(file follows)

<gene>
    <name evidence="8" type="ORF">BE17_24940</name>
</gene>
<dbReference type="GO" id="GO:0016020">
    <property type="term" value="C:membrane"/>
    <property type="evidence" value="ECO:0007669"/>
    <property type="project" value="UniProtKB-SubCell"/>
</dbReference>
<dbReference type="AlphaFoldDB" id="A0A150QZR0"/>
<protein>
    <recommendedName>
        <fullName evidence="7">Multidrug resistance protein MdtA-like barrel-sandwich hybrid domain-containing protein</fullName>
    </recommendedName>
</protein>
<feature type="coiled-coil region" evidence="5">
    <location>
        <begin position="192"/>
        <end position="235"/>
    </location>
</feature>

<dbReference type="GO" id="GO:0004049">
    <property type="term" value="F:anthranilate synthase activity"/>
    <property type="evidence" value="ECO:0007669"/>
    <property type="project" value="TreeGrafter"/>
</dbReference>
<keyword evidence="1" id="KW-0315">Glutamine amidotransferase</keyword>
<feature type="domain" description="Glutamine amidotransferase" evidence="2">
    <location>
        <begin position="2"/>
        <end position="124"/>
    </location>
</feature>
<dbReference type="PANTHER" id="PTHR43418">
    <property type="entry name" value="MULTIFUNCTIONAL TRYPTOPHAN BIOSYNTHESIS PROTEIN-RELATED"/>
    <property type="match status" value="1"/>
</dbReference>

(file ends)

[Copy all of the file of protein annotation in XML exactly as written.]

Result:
<gene>
    <name evidence="8" type="ORF">BE17_24940</name>
</gene>
<dbReference type="GO" id="GO:0016020">
    <property type="term" value="C:membrane"/>
    <property type="evidence" value="ECO:0007669"/>
    <property type="project" value="UniProtKB-SubCell"/>
</dbReference>
<dbReference type="AlphaFoldDB" id="A0A150QZR0"/>
<protein>
    <recommendedName>
        <fullName evidence="7">Multidrug resistance protein MdtA-like barrel-sandwich hybrid domain-containing protein</fullName>
    </recommendedName>
</protein>
<feature type="coiled-coil region" evidence="5">
    <location>
        <begin position="192"/>
        <end position="235"/>
    </location>
</feature>

<dbReference type="GO" id="GO:0004049">
    <property type="term" value="F:anthranilate synthase activity"/>
    <property type="evidence" value="ECO:0007669"/>
    <property type="project" value="TreeGrafter"/>
</dbReference>
<keyword evidence="1" id="KW-0315">Glutamine amidotransferase</keyword>
<feature type="domain" description="Glutamine amidotransferase" evidence="2">
    <location>
        <begin position="2"/>
        <end position="124"/>
    </location>
</feature>
<dbReference type="PANTHER" id="PTHR43418">
    <property type="entry name" value="MULTIFUNCTIONAL TRYPTOPHAN BIOSYNTHESIS PROTEIN-RELATED"/>
    <property type="match status" value="1"/>
</dbReference>